Multi-GPU mini-framework for Theano
Experimental multi-GPU mini-framework for Theano
It supports data-parallelism inside one compute node, not model-parallelism. For model-parallelism check Theano multiple GPUs tutorial.
In Platoon, there are two main components : workers, and controllers. Workers do the bulk of the work (training, monitoring, ...). Controllers interact with multiple workers to coordinate their work, collect the results and decide how to act on them. To use Platoon, you will need to write code which uses a worker. You can also extend the functionality of a worker or a controller by implementing your own. Platoon provides helper classes to facilitate this.
This framework is under development. Its interface is not polished and it is likely to undergo changes in the future.
The framework provides two separate worker interfaces that allow user to implement multiple data-parallel algorithms: param_sync and all_reduce. The default interface is param_sync. Installing optional dependencies listed in the features table below will make all_reduce interface available too.
|sync type||multi-node||Theano Ops||extra dependencies|
|allreduce||sync only||yes (if mpi4py is installed)||yes||NCCL, pygpu, Theano|
There are currently two algorithms for distributed gradient descent implemented with param_sync interface and three with all_reduce interface.
There are working examples in the examples directory.
The steps below describe what needs to be done to use Platoon for data-parallelism. The LSTM example in the folder 'example' was implemented following these steps and should be referred to for guidance.
You can simply install it using pip.
pip install git+https://github.com/mila-udem/platoon
If you would like to use the examples or help develop platoon first you have to clone the repo.
git clone https://github.com/mila-udem/platoon
Then install what you just cloned.
pip install -e
The simplest way to launch a multi-gpu experiment is to first implement a controller and a worker as described below and then launch it using the
platoon-launcher. It is not necessary that you have implemented a controller file if you want to use the existing controller functionality.
The launcher assume that you named both files as such:
Then to launch the experiment you just need to specify the experiment name and GPUs you want to use:
platoon-launcher -D gpu0 gpu1
You can also omit the
-Dargument and let launcher find all available CUDA GPUs to use in the single-node experiment:
For more configuration options, see
These steps describe how to implement the Python script that will launch your controller. In the included LSTM example, both of these steps are done in the file
1) Define which commands your controller can receive and how it responds to them. Commands starting by "platoon-" are reserved by platoon.
This is done by creating a new class that inherits from channel.Controller and having it override the method
handle_control()which will be called whenever your controller receives a request from a worker.
2) Instantiate and launch your custom controller.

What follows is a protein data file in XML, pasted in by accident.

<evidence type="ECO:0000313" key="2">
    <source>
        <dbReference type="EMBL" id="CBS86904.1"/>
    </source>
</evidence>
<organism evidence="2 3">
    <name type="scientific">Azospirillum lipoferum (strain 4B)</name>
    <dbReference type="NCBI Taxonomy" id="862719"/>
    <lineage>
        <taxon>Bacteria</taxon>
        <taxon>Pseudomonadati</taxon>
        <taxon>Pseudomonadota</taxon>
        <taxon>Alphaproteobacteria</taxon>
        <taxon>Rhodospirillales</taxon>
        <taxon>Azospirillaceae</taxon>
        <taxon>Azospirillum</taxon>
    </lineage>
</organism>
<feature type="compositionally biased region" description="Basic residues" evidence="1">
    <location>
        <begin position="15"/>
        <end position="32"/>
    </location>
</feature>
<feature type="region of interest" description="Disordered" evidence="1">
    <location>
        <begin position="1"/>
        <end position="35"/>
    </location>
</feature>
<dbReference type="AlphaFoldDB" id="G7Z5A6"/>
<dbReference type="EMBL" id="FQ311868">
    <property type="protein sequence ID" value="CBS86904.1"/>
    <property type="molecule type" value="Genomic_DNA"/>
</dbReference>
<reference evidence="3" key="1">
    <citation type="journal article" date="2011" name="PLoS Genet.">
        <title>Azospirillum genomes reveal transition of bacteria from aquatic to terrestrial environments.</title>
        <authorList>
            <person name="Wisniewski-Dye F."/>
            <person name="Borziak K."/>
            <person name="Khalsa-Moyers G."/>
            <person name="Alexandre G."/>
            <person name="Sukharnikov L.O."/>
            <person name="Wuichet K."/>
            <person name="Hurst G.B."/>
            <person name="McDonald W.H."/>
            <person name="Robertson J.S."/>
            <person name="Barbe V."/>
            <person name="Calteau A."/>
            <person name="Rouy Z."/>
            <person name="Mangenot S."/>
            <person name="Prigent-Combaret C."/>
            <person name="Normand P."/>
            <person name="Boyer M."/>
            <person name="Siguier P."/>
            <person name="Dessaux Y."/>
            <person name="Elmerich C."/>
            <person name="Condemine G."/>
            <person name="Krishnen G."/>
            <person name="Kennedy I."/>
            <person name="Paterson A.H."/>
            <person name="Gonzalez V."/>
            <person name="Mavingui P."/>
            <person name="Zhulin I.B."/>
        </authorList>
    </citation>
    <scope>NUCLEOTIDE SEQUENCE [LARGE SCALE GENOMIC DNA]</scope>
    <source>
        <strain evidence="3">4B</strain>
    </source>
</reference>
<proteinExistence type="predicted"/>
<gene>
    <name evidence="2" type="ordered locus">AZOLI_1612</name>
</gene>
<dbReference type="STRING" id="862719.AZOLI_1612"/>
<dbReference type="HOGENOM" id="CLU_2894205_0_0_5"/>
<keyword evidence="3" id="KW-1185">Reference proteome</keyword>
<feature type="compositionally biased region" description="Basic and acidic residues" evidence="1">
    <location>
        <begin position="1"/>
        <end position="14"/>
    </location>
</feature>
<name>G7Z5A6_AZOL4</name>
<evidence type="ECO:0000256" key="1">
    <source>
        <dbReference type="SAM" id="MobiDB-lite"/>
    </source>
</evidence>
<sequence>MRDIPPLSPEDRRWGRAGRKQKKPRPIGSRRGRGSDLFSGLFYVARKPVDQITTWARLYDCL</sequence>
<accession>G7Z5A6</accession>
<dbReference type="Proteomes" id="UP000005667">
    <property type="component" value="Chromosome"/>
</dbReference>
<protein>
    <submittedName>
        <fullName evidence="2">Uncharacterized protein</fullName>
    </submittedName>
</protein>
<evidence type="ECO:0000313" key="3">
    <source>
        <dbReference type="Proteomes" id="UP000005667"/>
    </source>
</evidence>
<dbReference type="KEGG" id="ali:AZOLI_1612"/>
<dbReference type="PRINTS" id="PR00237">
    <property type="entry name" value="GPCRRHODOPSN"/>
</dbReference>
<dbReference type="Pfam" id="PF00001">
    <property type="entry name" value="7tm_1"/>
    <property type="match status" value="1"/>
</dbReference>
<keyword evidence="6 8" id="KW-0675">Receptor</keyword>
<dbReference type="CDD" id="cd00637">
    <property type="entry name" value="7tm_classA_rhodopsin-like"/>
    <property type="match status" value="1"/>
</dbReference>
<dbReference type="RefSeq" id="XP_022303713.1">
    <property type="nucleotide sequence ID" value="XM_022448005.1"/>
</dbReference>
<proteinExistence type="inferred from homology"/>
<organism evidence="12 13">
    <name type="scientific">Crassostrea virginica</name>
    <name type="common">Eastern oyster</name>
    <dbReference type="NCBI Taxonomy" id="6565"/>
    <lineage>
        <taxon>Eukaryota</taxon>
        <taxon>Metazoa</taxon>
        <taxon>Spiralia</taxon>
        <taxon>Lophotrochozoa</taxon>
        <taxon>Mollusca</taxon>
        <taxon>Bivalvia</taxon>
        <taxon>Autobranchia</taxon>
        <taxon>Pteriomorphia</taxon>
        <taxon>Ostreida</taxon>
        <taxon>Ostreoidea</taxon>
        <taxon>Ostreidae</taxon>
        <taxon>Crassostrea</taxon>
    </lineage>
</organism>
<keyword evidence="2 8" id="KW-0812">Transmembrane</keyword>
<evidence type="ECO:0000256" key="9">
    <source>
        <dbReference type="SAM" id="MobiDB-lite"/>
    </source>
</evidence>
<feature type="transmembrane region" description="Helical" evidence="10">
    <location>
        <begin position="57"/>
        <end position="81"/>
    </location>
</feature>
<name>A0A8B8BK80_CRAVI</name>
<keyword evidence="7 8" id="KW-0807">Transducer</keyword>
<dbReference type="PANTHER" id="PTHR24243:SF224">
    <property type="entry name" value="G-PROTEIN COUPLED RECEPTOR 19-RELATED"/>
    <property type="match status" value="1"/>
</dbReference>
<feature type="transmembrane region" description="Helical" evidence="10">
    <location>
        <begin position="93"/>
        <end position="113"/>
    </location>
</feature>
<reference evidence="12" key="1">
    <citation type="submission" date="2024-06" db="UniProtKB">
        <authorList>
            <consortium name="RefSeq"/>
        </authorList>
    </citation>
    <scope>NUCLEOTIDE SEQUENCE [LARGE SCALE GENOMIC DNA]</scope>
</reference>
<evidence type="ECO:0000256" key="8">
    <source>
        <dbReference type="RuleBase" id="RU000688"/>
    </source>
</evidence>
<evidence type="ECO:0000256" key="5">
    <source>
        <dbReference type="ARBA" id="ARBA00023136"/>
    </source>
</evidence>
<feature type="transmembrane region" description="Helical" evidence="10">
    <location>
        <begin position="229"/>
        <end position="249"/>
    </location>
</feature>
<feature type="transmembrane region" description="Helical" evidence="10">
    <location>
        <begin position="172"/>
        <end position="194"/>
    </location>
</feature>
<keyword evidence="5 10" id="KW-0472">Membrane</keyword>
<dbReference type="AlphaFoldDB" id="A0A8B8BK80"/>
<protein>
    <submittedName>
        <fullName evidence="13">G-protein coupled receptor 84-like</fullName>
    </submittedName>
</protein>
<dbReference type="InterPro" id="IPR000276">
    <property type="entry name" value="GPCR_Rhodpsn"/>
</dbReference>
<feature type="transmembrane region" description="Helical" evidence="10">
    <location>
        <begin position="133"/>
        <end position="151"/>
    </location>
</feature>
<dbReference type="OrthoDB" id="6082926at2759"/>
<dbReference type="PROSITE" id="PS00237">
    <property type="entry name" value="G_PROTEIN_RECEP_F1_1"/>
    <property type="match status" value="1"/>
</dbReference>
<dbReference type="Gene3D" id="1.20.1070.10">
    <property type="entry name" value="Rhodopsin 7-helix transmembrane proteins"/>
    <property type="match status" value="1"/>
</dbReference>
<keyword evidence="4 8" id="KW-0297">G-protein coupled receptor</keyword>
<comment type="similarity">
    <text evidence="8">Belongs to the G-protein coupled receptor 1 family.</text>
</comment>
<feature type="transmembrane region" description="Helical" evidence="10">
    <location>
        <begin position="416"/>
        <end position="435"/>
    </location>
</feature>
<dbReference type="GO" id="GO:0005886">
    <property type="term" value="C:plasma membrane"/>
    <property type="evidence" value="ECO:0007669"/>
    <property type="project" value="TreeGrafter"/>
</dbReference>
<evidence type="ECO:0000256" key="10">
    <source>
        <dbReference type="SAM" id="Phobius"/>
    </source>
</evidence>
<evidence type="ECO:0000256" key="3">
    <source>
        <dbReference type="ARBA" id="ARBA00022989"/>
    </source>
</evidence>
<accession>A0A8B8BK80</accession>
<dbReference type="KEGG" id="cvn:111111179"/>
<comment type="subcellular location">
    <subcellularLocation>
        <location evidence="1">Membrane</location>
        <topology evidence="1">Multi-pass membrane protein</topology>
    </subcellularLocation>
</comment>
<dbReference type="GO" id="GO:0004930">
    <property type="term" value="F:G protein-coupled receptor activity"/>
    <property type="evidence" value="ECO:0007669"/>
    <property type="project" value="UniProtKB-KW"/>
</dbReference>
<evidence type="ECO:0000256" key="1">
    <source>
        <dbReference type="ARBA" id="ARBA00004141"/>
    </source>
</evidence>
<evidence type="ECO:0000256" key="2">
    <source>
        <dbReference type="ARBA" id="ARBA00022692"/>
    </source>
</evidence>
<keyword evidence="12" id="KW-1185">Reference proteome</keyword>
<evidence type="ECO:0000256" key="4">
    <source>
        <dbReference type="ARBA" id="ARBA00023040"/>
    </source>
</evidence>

Create a script that will instantiate your custom controller. Once this is done, define the port on which the controller should listen by calling the function
init_control. Finally, call your controller's
servemethod which will make him ready to receive requests from workers.
These steps describe how to start with a script that performs stand-alone training of a machine learning model and adapt it to serve as a worker in Platoon.
1) Add a new parameter to the script which will be used during execution to know whether the worker is the first one to be launched and should create the central parameters or not.
2) Before entering the main loop, the script must create an instance of the class channel.Worker, providing it with the same port number as used to initialize the controller. It is not necessary to sub-class Worker, you can instantiate it directly. This object will provide the necessary methods to handle communication with the controller.
3) After the model has been built and the parameters initialized, initialize the central parameters by calling the Worker's
init_shared_params()method. Every worker should call this method.
4) In the main loop, instead of deciding when to train and when to monitor performance, the worker should send control request to the controller to know what action it should take, according to the communication protocol established in the controller's
5) In the main loop, whenever the worker has performed
N(a hyper-parameter) iterations of training, it should synchronize it's parameters with the central parameters using it's Worker's
The optimal (as in more efficient for learning) hyper-parameters values are dependent on the number of workers. At least, consider tuning the learning rate and the alpha parameter of EASGD.
How to change the alpha hyper-parameter isn't clear. An alpha of 0.5 for the LSTM example with 2 workers seem to have good training efficiency for this model/dataset/hyper-parameter combination.
Using alpha = 1/N (with N being the number of workers) might be a reasonable guideline but the experiments performed with Platoon are insufficient to conclude anything.
In the EASGD paper it is shown that in some cases a larger number of workers can result in a better test error.
For param sync interface, see
For all reduce interface, see